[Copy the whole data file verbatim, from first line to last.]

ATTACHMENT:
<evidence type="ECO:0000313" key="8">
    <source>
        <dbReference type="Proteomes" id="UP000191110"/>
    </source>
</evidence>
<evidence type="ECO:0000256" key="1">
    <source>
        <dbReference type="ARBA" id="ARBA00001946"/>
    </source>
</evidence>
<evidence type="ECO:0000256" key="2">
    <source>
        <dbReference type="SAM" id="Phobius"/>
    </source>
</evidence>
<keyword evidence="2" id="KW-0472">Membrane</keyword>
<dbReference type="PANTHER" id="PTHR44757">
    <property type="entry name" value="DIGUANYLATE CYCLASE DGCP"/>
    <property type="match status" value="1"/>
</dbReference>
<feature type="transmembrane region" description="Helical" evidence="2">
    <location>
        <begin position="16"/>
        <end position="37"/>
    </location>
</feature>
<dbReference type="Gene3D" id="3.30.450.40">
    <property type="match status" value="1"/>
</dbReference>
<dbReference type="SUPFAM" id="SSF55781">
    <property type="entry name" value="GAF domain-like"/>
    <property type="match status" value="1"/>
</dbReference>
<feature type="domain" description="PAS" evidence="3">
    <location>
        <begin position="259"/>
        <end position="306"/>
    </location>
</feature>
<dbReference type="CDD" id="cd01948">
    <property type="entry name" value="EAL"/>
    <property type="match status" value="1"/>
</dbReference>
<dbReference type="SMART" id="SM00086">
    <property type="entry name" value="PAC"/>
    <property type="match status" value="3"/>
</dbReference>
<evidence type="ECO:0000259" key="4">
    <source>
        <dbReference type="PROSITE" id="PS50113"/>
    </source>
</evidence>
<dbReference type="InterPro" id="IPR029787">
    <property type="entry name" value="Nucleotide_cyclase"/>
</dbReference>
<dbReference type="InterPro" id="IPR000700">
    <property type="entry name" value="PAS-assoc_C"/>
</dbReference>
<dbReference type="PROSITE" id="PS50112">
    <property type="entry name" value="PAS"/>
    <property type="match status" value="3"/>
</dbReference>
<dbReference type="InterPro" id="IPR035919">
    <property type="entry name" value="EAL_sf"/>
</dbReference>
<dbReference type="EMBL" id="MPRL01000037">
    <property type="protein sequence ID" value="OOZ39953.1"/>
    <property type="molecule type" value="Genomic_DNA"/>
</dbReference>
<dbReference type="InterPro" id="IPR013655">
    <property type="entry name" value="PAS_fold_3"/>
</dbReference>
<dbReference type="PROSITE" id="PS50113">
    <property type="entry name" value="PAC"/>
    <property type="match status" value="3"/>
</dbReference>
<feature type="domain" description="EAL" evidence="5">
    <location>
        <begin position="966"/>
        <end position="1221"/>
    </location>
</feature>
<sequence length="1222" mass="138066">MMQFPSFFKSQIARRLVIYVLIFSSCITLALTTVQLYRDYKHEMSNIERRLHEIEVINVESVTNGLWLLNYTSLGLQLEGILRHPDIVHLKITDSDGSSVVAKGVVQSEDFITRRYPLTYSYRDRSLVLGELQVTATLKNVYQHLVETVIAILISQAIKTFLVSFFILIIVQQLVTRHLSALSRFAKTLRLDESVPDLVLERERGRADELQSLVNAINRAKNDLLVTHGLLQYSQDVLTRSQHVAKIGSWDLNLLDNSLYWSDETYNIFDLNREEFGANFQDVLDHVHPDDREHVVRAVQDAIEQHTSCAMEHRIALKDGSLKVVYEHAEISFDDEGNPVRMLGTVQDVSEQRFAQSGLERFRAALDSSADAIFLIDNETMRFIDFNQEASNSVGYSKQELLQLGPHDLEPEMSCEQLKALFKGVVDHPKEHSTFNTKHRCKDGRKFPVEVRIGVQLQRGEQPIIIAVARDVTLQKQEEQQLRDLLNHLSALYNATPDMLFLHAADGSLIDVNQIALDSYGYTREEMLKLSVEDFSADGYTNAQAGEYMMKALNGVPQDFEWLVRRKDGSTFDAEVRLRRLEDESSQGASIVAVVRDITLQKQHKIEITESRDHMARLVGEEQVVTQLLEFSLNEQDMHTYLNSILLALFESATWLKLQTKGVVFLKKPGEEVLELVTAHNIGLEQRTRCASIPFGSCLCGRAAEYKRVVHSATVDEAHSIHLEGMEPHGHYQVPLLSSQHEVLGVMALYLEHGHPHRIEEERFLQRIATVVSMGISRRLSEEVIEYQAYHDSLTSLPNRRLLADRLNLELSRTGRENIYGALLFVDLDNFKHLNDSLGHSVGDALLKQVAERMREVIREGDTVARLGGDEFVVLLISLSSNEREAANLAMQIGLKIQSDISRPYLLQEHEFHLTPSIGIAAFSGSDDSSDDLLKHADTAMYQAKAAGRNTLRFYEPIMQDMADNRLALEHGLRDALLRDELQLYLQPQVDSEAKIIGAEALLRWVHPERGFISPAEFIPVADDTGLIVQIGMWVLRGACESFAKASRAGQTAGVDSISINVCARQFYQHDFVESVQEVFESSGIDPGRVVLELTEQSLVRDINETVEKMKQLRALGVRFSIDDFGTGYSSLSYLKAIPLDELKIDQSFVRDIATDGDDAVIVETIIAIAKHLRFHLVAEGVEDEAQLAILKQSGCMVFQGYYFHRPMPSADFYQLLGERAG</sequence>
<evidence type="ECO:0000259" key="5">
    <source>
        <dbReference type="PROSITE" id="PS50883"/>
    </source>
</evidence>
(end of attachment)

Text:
<evidence type="ECO:0000313" key="8">
    <source>
        <dbReference type="Proteomes" id="UP000191110"/>
    </source>
</evidence>
<evidence type="ECO:0000256" key="1">
    <source>
        <dbReference type="ARBA" id="ARBA00001946"/>
    </source>
</evidence>
<evidence type="ECO:0000256" key="2">
    <source>
        <dbReference type="SAM" id="Phobius"/>
    </source>
</evidence>
<keyword evidence="2" id="KW-0472">Membrane</keyword>
<dbReference type="PANTHER" id="PTHR44757">
    <property type="entry name" value="DIGUANYLATE CYCLASE DGCP"/>
    <property type="match status" value="1"/>
</dbReference>
<feature type="transmembrane region" description="Helical" evidence="2">
    <location>
        <begin position="16"/>
        <end position="37"/>
    </location>
</feature>
<dbReference type="Gene3D" id="3.30.450.40">
    <property type="match status" value="1"/>
</dbReference>
<dbReference type="SUPFAM" id="SSF55781">
    <property type="entry name" value="GAF domain-like"/>
    <property type="match status" value="1"/>
</dbReference>
<feature type="domain" description="PAS" evidence="3">
    <location>
        <begin position="259"/>
        <end position="306"/>
    </location>
</feature>
<dbReference type="CDD" id="cd01948">
    <property type="entry name" value="EAL"/>
    <property type="match status" value="1"/>
</dbReference>
<dbReference type="SMART" id="SM00086">
    <property type="entry name" value="PAC"/>
    <property type="match status" value="3"/>
</dbReference>
<evidence type="ECO:0000259" key="4">
    <source>
        <dbReference type="PROSITE" id="PS50113"/>
    </source>
</evidence>
<dbReference type="InterPro" id="IPR029787">
    <property type="entry name" value="Nucleotide_cyclase"/>
</dbReference>
<dbReference type="InterPro" id="IPR000700">
    <property type="entry name" value="PAS-assoc_C"/>
</dbReference>
<dbReference type="PROSITE" id="PS50112">
    <property type="entry name" value="PAS"/>
    <property type="match status" value="3"/>
</dbReference>
<dbReference type="InterPro" id="IPR035919">
    <property type="entry name" value="EAL_sf"/>
</dbReference>
<dbReference type="EMBL" id="MPRL01000037">
    <property type="protein sequence ID" value="OOZ39953.1"/>
    <property type="molecule type" value="Genomic_DNA"/>
</dbReference>
<dbReference type="InterPro" id="IPR013655">
    <property type="entry name" value="PAS_fold_3"/>
</dbReference>
<dbReference type="PROSITE" id="PS50113">
    <property type="entry name" value="PAC"/>
    <property type="match status" value="3"/>
</dbReference>
<feature type="domain" description="EAL" evidence="5">
    <location>
        <begin position="966"/>
        <end position="1221"/>
    </location>
</feature>
<sequence length="1222" mass="138066">MMQFPSFFKSQIARRLVIYVLIFSSCITLALTTVQLYRDYKHEMSNIERRLHEIEVINVESVTNGLWLLNYTSLGLQLEGILRHPDIVHLKITDSDGSSVVAKGVVQSEDFITRRYPLTYSYRDRSLVLGELQVTATLKNVYQHLVETVIAILISQAIKTFLVSFFILIIVQQLVTRHLSALSRFAKTLRLDESVPDLVLERERGRADELQSLVNAINRAKNDLLVTHGLLQYSQDVLTRSQHVAKIGSWDLNLLDNSLYWSDETYNIFDLNREEFGANFQDVLDHVHPDDREHVVRAVQDAIEQHTSCAMEHRIALKDGSLKVVYEHAEISFDDEGNPVRMLGTVQDVSEQRFAQSGLERFRAALDSSADAIFLIDNETMRFIDFNQEASNSVGYSKQELLQLGPHDLEPEMSCEQLKALFKGVVDHPKEHSTFNTKHRCKDGRKFPVEVRIGVQLQRGEQPIIIAVARDVTLQKQEEQQLRDLLNHLSALYNATPDMLFLHAADGSLIDVNQIALDSYGYTREEMLKLSVEDFSADGYTNAQAGEYMMKALNGVPQDFEWLVRRKDGSTFDAEVRLRRLEDESSQGASIVAVVRDITLQKQHKIEITESRDHMARLVGEEQVVTQLLEFSLNEQDMHTYLNSILLALFESATWLKLQTKGVVFLKKPGEEVLELVTAHNIGLEQRTRCASIPFGSCLCGRAAEYKRVVHSATVDEAHSIHLEGMEPHGHYQVPLLSSQHEVLGVMALYLEHGHPHRIEEERFLQRIATVVSMGISRRLSEEVIEYQAYHDSLTSLPNRRLLADRLNLELSRTGRENIYGALLFVDLDNFKHLNDSLGHSVGDALLKQVAERMREVIREGDTVARLGGDEFVVLLISLSSNEREAANLAMQIGLKIQSDISRPYLLQEHEFHLTPSIGIAAFSGSDDSSDDLLKHADTAMYQAKAAGRNTLRFYEPIMQDMADNRLALEHGLRDALLRDELQLYLQPQVDSEAKIIGAEALLRWVHPERGFISPAEFIPVADDTGLIVQIGMWVLRGACESFAKASRAGQTAGVDSISINVCARQFYQHDFVESVQEVFESSGIDPGRVVLELTEQSLVRDINETVEKMKQLRALGVRFSIDDFGTGYSSLSYLKAIPLDELKIDQSFVRDIATDGDDAVIVETIIAIAKHLRFHLVAEGVEDEAQLAILKQSGCMVFQGYYFHRPMPSADFYQLLGERAG</sequence>
<evidence type="ECO:0000259" key="5">
    <source>
        <dbReference type="PROSITE" id="PS50883"/>
    </source>
</evidence>